As You Sow Foundation

The statistics mentioned above are derived from a report that was released by an organization that is called the As You Sow Foundation. This particular organization is putting up a commendable effort to revive the concept of recycling in the country by partnering up with several enterprises, non-profit organizations, and state legislators.

Their primary motive is to introduce Extended Producer Responsibility into our current economy. Extended Producer Responsibility, or EPR, is an upgrade to the current U.S. recycling system, according to a number of activists and environmental experts.

What Is EPR?

People in America need to realize the importance of establishing a sustainable recycling system and packaging waste management program that everyone is going to appreciate. The use of recycled and re-used products does not only help the environment, but it also saves the economy a huge amount of money as long as the system functions in the manner that it was supposed to.

Under the current recycling system in the United States, the consumers have to pay for recycling. The process itself is facilitated by the municipal governments, with little to no responsibility being shouldered by the producers, who should be responsible for manufacturing recyclable and reusable goods.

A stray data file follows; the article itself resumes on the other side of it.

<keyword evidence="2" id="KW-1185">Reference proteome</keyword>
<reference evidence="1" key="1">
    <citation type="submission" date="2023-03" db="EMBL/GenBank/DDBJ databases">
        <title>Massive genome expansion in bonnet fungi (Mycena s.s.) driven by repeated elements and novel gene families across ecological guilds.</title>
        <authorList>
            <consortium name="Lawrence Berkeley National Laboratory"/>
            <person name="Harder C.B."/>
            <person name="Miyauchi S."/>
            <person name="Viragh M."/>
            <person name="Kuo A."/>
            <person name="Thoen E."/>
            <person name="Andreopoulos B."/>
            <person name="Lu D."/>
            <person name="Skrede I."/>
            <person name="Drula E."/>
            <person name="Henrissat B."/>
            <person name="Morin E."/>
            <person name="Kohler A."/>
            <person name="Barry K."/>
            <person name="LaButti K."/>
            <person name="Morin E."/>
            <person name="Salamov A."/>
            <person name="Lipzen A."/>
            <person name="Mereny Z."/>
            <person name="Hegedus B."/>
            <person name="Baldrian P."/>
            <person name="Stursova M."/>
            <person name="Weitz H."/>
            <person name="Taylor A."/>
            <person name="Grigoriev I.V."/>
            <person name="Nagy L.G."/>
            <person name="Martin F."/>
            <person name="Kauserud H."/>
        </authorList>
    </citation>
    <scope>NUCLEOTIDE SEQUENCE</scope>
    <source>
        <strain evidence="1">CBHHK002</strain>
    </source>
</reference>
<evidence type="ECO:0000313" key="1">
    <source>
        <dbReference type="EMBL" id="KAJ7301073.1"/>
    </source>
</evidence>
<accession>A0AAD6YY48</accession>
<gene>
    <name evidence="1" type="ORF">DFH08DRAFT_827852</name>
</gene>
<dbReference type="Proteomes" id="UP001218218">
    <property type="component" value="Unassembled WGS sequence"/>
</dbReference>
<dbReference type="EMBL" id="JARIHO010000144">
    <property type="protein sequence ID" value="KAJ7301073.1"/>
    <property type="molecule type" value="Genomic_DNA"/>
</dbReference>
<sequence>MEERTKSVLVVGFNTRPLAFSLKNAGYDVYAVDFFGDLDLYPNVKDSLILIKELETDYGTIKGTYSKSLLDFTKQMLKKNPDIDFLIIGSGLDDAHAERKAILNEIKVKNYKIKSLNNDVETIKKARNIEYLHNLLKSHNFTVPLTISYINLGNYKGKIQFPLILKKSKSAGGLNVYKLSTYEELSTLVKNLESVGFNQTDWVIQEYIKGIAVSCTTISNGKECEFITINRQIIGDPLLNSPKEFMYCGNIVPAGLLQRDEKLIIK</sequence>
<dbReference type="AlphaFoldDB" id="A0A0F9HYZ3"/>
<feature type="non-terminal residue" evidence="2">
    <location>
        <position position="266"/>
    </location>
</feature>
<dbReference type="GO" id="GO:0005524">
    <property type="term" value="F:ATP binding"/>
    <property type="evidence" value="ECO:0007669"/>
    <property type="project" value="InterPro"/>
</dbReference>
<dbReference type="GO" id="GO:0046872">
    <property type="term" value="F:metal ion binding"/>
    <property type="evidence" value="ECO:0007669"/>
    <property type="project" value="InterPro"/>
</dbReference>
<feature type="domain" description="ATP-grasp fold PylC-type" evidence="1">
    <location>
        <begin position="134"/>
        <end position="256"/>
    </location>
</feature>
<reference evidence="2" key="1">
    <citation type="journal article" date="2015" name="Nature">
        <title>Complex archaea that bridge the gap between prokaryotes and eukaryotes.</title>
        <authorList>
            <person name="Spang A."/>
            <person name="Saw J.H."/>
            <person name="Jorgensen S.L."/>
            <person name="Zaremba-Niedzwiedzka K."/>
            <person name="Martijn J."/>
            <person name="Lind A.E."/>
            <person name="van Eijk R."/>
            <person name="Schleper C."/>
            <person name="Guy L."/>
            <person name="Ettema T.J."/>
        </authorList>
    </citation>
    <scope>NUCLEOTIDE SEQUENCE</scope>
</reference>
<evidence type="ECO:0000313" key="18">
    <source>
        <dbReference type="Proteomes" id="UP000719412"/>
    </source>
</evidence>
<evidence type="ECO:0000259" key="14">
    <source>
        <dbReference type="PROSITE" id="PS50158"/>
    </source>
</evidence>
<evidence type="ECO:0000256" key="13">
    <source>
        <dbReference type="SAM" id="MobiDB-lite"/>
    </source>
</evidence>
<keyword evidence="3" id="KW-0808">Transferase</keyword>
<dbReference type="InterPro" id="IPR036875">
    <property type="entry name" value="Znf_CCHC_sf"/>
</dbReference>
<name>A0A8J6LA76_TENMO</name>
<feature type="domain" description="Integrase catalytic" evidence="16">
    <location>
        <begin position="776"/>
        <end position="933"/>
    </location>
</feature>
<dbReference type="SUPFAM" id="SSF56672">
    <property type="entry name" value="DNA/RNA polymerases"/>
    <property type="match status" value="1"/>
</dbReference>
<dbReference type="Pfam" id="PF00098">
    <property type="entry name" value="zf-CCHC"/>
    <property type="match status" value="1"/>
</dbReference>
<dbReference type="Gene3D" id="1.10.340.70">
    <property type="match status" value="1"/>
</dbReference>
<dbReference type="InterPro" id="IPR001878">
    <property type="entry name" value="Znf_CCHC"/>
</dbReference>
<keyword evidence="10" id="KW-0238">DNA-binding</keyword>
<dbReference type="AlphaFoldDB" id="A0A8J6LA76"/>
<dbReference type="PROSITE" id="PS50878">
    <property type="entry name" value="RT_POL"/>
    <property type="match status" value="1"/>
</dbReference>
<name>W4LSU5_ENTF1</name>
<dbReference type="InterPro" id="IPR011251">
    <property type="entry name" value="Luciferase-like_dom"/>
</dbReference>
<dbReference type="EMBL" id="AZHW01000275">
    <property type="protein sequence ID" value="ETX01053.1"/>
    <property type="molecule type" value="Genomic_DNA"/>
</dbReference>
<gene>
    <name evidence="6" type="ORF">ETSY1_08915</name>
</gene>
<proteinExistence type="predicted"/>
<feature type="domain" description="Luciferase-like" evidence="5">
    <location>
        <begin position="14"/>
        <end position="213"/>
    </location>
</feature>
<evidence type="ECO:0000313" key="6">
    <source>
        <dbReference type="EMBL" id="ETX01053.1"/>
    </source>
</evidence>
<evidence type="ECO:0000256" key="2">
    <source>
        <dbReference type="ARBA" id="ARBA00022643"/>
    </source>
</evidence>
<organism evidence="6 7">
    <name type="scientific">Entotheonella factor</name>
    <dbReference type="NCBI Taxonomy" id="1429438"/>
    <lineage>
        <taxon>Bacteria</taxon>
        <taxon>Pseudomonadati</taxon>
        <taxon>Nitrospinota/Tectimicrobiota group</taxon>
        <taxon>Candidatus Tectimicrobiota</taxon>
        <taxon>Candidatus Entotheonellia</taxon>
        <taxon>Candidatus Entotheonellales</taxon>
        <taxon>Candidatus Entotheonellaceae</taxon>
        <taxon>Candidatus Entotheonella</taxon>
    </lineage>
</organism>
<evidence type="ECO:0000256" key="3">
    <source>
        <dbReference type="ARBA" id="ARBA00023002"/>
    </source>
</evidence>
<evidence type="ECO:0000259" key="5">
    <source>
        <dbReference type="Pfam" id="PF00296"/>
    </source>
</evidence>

In a recycling system that is based on the principles of Extended Producer Responsibility, the companies that create and use packaging will be required to collect them and recycle/reuse them in whatever way they possibly can.

As the name clearly suggests, this alternative recycling system will put some extra bit of responsibility on businesses in America. They will have to fulfill the duty of protecting the environment, and helping out municipal governments and consumers in increasing the rates of recycling.

Role of the Beverage Industry

From the point of view of the legislators, there is every reason for the United States of America to adopt the Extended Producer Responsibility recycling system. After all, this system has been employed in Europe with tremendous success. In the United States, the beverage companies were the first ones to bring up the proposal of introducing EPR into the system.